It was a familiar sight for Toronto Blue Jays fans last season: Roberto Osuna on the mound after a victory, knocking on an imaginary door, and catcher Russell Martin opening it with a goofy grin before embracing his closer.
That post-win celebration became a staple for the Toronto battery. But don’t expect to see much of it in 2017.
“There’s no reason why we can’t be creative, we don’t have to keep it the same all the time,” Martin said in a recent interview at Toronto’s spring training facility in Dunedin, Fla. “Osuna’s already talking about doing other stuff so we’re going to come up with something different.
“We’ll try to keep it a surprise but we’ll be talking about it for sure over the course of spring training.”
Osuna and Martin have become increasingly close over the last couple years as the 22-year-old has established himself as a bona fide major league closer.
The knock-knock routine, which Martin credits as Osuna’s idea, is a product of that relationship.
“He was just like, ‘Hey why don’t we try this,’ and we did it and it was fun,” Martin said. “The last thing you want to do is rub the other team the wrong way but at that point, when you win a game and you’re happy that you won, you just want to celebrate.
“It was just something cool we did, or at least we thought it was cool â€” I don’t know how cool it actually is â€” but it’s fun, we like it and that’s what counts.”
Blue Jays fans seem to agree.
One blogger’s website captured GIFs of each time the duo used the knock-knock celebration: 17 over the regular season and playoffs by its count, with the last coming in Game 4 of the American League Championship Series against Cleveland, a 5-1 Blue Jays win that prevented an Indians’ sweep.
Martin describes his expression upon opening the imaginary door â€” that seemingly exaggerated smile â€” as “completely genuine.”
“That’s the best part about it, we’re not faking it,” he said with a laugh. “It’s funny. It’s like I’m just happy to see him.”
Osuna’s stats would suggest he’s happy to see Martin, too.
With the steady Canadian behind the plate, Osuna has a career 2.26 earned-run average with an opponents’ batting average of .189 through 107 2/3 innings. He had a 3.05 ERA and .197 average against in 20 2/3 innings with Dioner Navarro and a 4.70 ERA with a .258 average in 15 1/3 innings with Josh Thole.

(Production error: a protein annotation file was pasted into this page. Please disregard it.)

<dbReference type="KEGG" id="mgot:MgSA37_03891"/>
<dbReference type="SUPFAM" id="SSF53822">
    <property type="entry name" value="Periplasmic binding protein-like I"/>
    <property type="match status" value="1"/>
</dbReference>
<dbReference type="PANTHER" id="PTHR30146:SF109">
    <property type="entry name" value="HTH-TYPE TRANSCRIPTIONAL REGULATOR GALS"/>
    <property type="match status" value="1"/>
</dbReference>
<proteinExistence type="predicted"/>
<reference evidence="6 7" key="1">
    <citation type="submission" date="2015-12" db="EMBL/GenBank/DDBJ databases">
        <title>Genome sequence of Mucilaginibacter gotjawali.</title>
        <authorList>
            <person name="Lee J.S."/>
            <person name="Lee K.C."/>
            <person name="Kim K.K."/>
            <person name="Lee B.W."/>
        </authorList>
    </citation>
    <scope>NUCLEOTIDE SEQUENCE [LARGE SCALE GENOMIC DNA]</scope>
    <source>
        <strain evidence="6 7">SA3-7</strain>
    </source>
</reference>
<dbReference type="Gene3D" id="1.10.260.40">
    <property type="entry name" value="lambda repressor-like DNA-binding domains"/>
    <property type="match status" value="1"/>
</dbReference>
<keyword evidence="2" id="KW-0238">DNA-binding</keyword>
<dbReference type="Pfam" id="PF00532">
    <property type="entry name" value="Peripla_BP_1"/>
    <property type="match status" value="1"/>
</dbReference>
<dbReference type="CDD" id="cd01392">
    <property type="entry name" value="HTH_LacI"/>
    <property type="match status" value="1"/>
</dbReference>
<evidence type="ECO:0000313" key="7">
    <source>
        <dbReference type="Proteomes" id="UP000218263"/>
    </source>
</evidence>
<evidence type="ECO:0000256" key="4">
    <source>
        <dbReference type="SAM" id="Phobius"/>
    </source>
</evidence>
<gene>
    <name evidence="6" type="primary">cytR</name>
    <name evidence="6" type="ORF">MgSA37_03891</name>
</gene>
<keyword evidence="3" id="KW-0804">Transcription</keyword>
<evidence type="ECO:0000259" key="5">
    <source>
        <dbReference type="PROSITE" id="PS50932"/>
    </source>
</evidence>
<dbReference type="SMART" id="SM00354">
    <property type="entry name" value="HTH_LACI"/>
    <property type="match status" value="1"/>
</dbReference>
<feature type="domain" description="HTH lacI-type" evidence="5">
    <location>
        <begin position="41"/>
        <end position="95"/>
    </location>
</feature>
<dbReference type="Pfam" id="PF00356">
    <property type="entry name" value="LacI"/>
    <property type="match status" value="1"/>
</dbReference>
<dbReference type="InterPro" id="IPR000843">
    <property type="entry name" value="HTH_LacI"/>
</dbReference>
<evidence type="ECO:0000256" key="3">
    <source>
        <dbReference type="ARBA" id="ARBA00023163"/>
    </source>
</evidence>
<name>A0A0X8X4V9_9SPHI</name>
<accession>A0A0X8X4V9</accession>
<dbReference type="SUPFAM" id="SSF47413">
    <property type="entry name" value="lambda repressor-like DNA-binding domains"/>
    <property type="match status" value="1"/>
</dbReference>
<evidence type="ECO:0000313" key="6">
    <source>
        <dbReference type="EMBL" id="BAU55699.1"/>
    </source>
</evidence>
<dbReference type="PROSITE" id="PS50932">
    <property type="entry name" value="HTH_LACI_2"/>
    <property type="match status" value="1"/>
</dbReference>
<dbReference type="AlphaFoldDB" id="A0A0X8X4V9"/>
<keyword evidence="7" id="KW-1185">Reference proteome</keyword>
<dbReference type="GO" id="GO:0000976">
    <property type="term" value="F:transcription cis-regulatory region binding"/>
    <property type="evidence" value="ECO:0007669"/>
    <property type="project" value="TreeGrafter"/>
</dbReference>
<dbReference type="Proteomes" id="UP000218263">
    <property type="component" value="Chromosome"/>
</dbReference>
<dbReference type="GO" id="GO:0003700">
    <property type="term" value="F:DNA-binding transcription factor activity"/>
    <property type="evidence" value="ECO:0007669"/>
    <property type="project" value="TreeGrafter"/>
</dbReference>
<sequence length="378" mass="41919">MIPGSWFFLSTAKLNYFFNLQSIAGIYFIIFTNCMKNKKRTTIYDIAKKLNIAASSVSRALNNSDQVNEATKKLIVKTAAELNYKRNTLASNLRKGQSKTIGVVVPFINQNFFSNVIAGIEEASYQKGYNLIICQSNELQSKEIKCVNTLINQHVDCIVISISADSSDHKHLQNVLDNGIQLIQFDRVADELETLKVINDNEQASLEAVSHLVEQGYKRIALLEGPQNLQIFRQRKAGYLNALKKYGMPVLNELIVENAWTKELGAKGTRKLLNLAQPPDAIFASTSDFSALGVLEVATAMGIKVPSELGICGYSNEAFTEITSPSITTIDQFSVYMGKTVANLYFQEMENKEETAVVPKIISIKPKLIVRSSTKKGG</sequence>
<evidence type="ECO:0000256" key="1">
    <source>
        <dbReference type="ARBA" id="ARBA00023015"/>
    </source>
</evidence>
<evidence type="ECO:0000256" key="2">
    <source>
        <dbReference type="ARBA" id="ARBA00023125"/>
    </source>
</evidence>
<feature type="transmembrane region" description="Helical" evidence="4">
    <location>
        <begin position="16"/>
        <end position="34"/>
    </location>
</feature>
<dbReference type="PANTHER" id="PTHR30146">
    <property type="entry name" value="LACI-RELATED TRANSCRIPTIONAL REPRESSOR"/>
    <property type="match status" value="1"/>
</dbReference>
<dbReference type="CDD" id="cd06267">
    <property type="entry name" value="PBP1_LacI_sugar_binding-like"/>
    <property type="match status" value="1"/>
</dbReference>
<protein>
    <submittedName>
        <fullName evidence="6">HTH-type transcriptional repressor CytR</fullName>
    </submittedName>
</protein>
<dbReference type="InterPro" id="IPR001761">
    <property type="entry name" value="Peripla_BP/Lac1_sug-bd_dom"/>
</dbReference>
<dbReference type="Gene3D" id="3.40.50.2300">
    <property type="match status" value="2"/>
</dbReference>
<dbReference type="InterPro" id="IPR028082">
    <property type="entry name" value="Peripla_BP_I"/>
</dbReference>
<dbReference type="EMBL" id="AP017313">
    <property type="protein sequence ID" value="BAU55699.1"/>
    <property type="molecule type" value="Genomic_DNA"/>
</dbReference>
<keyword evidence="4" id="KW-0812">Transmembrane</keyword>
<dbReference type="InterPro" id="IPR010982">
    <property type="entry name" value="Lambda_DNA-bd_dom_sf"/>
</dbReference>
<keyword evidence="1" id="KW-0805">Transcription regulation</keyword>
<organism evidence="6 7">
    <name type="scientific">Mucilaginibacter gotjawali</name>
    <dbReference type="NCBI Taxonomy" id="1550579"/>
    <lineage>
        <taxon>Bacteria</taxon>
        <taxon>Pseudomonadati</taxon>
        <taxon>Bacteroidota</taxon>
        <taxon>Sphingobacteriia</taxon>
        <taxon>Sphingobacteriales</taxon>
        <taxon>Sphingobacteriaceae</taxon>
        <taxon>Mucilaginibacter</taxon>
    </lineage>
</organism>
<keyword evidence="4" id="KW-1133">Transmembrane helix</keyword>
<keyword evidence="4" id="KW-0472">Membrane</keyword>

“Russ is one of the best guys in baseball. He means a lot to me on the field and off the field,” Osuna said. “He’s such a professional guy.
“I learn so much from him and I have a lot of respect for him. He’s an unbelievable human being.”
Martin, an 11-year MLB veteran who celebrated his 34th birthday last month, feels the same about Osuna, referring to the right-hander as mature despite his young age.
“You can have a 20-year-old who’s very wise and has been taught a lot of stuff and then you can have a very immature 20-year-old who hasn’t learned much at all,” Martin said. “And with Osuna he’s wiser than his years. He’s very professional in how he prepares, he wants to get better.
“When you’re working with a person like that, whether it’s a younger person or older person, it’s easy to work with.”
While catching Osuna’s first bullpen of the spring during a pitchers-and-catchers workout at Bobby Mattick Training Center last month, Martin could be heard between each pitch shouting compliments and words of encouragement.
Afterwards, he downplayed the significance of his pep talk, saying Osuna’s not the type of guy who needs it.
“He’s got a confidence about him and it’s not a fake confidence kind of thing,” Martin said. “He doesn’t need to tell himself he’s good, he knows he’s good.
“He never makes you feel like he’s above you or anything like that. That’s why everybody likes Osuna.”
Melissa Couto, The Canadian Press